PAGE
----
The legality of cannabis for medical and recreational use varies by country, in terms of its possession, distribution, and cultivation, and (in regards to medical) how it can be consumed and what medical conditions it can be used for. These policies in most countries are regulated by three United Nations treaties: the 1961 Single Convention on Narcotic Drugs, the 1971 Convention on Psychotropic Substances, and the 1988 Convention Against Illicit Traffic in Narcotic Drugs and Psychotropic Substances. Cannabis is classified as a Schedule I drug under the Single Convention treaty, meaning that signatories can allow medical use but that it is considered to be an addictive drug with a serious risk of abuse.
The use of cannabis for recreational purposes is prohibited in most countries; however, many have adopted a policy of decriminalization to make simple possession a non-criminal offense (often similar to a minor traffic violation). Others have much more severe penalties such as some Asian and Middle Eastern countries where possession of even small amounts is punished by imprisonment for several years. Countries that have legalized recreational use of cannabis are Canada, Georgia, Malta, Mexico, South Africa, and Uruguay, plus 18 states, 2 territories, and the District of Columbia in the United States and the Australian Capital Territory in Australia.
Let Us Look at Some Countries On Legalization on the Same
Europe: “European police may also turn a blind eye to weed if it is in small quantities and clearly stated that it is for personal use. If you carry cannabis in more significant amounts, it may seem like you will sell it, and such commercial intent is to be avoided. If you buy cannabis to share with a group of people in Europe, you should quickly divide it into smaller quantities before the police search.”
America: “In America and Canada, cannabis usage is either legal or considered a misdemeanor. Just as it is with Europe, it is highly recommended that anyone visiting such countries remain discreet even in states where it is entirely legal.
Some people in the Americas and Caribbean may object to the cannabis smell when smoked or vaped around them despite cannabis having a legalized status in the state. When you get to the south of the U. S. A, the situation becomes highly complex, so be careful. South American countries are more accepting of marijuana as many nations in this region have decriminalized cannabis possession despite sales and cultivation remains illegal.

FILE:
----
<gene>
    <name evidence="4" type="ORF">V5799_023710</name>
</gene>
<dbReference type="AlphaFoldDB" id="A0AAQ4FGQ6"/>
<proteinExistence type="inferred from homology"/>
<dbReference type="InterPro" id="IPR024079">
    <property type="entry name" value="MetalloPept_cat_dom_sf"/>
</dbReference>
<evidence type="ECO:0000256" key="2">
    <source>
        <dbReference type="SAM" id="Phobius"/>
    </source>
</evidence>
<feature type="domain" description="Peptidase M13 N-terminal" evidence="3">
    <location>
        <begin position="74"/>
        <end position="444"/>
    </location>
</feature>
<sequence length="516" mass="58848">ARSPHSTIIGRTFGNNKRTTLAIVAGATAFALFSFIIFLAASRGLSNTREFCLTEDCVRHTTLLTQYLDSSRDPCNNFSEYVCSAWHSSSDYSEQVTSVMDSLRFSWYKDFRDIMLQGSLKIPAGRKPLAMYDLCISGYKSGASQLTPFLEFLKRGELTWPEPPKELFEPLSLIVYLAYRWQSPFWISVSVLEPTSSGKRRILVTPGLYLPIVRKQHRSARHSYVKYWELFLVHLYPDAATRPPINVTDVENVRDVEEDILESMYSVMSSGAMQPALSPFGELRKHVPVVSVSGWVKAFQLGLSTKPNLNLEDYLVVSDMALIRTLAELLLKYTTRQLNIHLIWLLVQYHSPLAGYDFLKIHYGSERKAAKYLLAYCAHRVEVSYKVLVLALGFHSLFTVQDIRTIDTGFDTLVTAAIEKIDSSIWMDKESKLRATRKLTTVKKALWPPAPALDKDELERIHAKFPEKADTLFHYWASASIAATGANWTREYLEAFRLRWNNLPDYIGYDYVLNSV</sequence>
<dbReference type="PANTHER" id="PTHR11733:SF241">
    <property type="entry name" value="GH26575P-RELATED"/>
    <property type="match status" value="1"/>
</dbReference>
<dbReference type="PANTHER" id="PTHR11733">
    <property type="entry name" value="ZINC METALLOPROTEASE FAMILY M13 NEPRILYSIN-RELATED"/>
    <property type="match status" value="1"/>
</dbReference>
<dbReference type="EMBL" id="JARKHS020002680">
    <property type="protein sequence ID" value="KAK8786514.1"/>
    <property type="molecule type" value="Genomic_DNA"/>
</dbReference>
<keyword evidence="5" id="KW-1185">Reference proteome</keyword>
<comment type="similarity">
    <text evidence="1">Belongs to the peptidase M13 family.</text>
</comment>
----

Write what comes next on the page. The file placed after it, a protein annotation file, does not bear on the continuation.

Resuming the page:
Jamaica is the only country where the utilization of cannabis is celebrated as a part of their culture. Other countries are either legal, semi-legal, or ignored (so long people are discreet with it). Currently, these countries where it is legal, semi-legal, or ignored include Costa Rica, Mexico, Peru, Belize, Columbia, Peru, Argentina, Ecuador and Uruguay. Just as we mentioned with Europe when outside Jamaica, ensure that you carry small quantities of cannabis. Also, emphasize the fact that it is for personal and non-commercial use.”
Belize: “Should you smoke here? The answer is a big YES! In late 2017, the government of Belize was kind enough to decriminalize cannabis in amounts up to 10 grams. You can smoke it in your home, or someone else’s provided you’ve gotten explicit permission. That includes their sailboat.”
Costa Rica: “Should you smoke here? You can bet on it! Like with many places on this list, it’s technically illegal to smoke here but doing so carries no legal penalties. Smoking up is super common here, and you can be pretty comfortable smoking out on the beach and so forth, not just in the privacy of your room.”
Uruguay: “At Uruguay, folks can head over to the pharmacies to hoard marijuana for recreational purposes. However, they will have to first officially register with a regulator. The country had legalised the recreational usage of marijuana in the year 2013 for people aged 18 and above.”
Colombia: “In Colombia, the selling of marijuana is still illegal. But one can grow up to 20 plants here for personal use. And the plants can grow really huge here as the climatic conditions are suitable. The country has decriminalised the possession of up to 20 grams of marijuana.”
 Legality of cannabis - Wikipedia  Bewley-Taylor, David; Jelsma, Martin; Rolles, Steve; Walsh, John (June 2016), Cannabis regulation and the UN drug treaties (PDF).  Kwai, Isabella (2 December 2020). "U.N. Reclassifies Cannabis as a Less Dangerous Drug". The New York Times.  Supra 1.  Powell, Burgess (24 February 2018). "The 7 Countries with the Strictest Weed Laws". High Times.  Refer Footnote 1.  The 2021 guide to cannabis laws around the world – Chicago Tribune  Refer Above Footnote.  Countries & Places Where Weed Is Legal Around the World - Thrillist  Refer Above Footnote.  10 Countries Where Weed Is Legal & You Can Freely Light Up A Joint (curlytales.com)  Refer Above Footnote.